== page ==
I do know homeschoolers who have appreciated the option of entering college as sophomores because of their AP credits. Often these are kids planning on grad school and advanced degrees, who really do want to think about shortening their total time in college.

Next, doing well on AP exams can help put you in the running for both selective universities and honors colleges, and for substantial scholarship opportunities. Good test scores will never be the whole answer to winning the "big one," but they can be one tool to open the door to the possibility. The dean at the University of Pittsburgh Honors College, where my daughter Molly is now entering her junior year, shared that when Jesse had applied five years earlier, it was great and notable if a student had even one AP exam score on their application - but now competition is much stiffer, and virtually all the applicants for the Honors College top scholarship have multiple strong AP scores. If students have no AP scores, they simply might get passed over. While he regretted this, realizing that some wonderful students might not have had AP opportunities, he recognized this was the new reality. Molly had already passed four AP exams with top scores of 5 when she went in for her scholarship interview, with preparation for several more in the works for her senior year, and I'm sure this was one help in winning the wonderful full-ride scholarship she received.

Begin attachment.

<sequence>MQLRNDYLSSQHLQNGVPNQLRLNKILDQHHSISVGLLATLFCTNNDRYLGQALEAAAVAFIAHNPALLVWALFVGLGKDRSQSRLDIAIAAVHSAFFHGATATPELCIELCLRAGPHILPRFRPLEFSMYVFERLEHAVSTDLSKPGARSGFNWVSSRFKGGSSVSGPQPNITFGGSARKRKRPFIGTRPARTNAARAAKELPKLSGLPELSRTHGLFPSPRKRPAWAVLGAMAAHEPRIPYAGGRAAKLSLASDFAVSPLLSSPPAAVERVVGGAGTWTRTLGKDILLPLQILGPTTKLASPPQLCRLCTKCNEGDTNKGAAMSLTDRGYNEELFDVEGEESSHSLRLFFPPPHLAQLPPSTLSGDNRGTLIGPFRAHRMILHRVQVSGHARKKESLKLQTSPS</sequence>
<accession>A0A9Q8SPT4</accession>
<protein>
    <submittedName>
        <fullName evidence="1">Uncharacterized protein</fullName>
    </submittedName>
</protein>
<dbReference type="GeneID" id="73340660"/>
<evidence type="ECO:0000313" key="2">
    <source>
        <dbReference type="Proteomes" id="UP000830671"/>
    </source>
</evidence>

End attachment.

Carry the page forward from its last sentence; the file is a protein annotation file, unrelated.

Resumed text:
Then there is the fact that thorough preparation all year for a May AP exam can really make a homeschooler stretch in new ways to master a subject, giving them real and concrete goals to work for, and a real deadline for accomplishment. Regardless of the score earned on the exam, the student will have realized the type of planning, effort, and perseverance it takes to be strong in a field - and they'll be that much more ready for real college coursework. The College Board provides very clear guidelines on just what types of skills, content coverage, and level of analysis will be required on each exam. Real analysis and production is required. Students must write analytical essays; solve complex calculus and physics problems, showing all steps in clear proofs; read, speak, listen to and write in their foreign language; listen to and compose music; actually create a portfolio of art work or respond in essays to slides presented from art history. It's a new level of challenge, yet a very clear one, and one that many homeschoolers are meeting.